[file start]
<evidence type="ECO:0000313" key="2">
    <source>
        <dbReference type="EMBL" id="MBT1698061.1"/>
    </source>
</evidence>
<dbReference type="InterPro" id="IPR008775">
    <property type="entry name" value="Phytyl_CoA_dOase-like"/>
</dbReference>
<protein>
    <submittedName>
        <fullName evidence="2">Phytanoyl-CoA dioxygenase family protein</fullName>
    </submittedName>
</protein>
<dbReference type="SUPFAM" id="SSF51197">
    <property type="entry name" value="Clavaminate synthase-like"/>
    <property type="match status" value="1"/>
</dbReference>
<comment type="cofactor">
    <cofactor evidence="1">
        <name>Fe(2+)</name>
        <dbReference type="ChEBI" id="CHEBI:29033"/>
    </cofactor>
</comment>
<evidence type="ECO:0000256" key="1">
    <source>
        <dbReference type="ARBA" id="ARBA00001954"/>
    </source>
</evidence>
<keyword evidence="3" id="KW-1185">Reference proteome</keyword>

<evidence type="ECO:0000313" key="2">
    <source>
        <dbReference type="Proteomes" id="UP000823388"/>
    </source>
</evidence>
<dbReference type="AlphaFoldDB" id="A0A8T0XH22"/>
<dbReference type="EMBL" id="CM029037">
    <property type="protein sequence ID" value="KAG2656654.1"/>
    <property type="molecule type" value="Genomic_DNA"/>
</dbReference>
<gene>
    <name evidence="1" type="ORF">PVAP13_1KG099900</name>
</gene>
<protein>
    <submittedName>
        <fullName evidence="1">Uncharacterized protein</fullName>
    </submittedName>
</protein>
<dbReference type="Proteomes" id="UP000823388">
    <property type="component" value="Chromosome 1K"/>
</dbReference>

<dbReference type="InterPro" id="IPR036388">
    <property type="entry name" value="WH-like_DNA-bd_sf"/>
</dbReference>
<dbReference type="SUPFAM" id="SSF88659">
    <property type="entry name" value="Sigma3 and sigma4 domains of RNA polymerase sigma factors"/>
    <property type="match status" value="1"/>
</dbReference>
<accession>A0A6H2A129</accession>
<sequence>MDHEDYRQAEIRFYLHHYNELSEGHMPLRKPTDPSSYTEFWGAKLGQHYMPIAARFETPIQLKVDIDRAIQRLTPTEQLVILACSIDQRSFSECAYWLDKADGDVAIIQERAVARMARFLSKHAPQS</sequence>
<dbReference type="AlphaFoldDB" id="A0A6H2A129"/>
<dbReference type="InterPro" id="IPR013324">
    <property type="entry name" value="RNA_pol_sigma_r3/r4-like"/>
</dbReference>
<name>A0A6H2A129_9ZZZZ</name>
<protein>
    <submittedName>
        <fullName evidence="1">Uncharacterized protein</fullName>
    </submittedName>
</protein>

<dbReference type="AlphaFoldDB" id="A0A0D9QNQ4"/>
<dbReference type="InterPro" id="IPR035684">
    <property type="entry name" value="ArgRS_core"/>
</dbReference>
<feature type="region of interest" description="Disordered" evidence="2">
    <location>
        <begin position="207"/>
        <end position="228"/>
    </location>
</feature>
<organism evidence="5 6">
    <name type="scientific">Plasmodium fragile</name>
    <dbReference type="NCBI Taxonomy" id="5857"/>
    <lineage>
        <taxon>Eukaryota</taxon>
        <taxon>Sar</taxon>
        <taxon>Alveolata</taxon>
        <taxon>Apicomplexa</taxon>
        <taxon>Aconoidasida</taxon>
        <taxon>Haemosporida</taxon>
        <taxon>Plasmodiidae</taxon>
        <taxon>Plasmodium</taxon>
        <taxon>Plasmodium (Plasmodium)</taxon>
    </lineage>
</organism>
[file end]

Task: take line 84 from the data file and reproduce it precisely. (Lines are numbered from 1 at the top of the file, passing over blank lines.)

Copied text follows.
        <taxon>Eukaryota</taxon>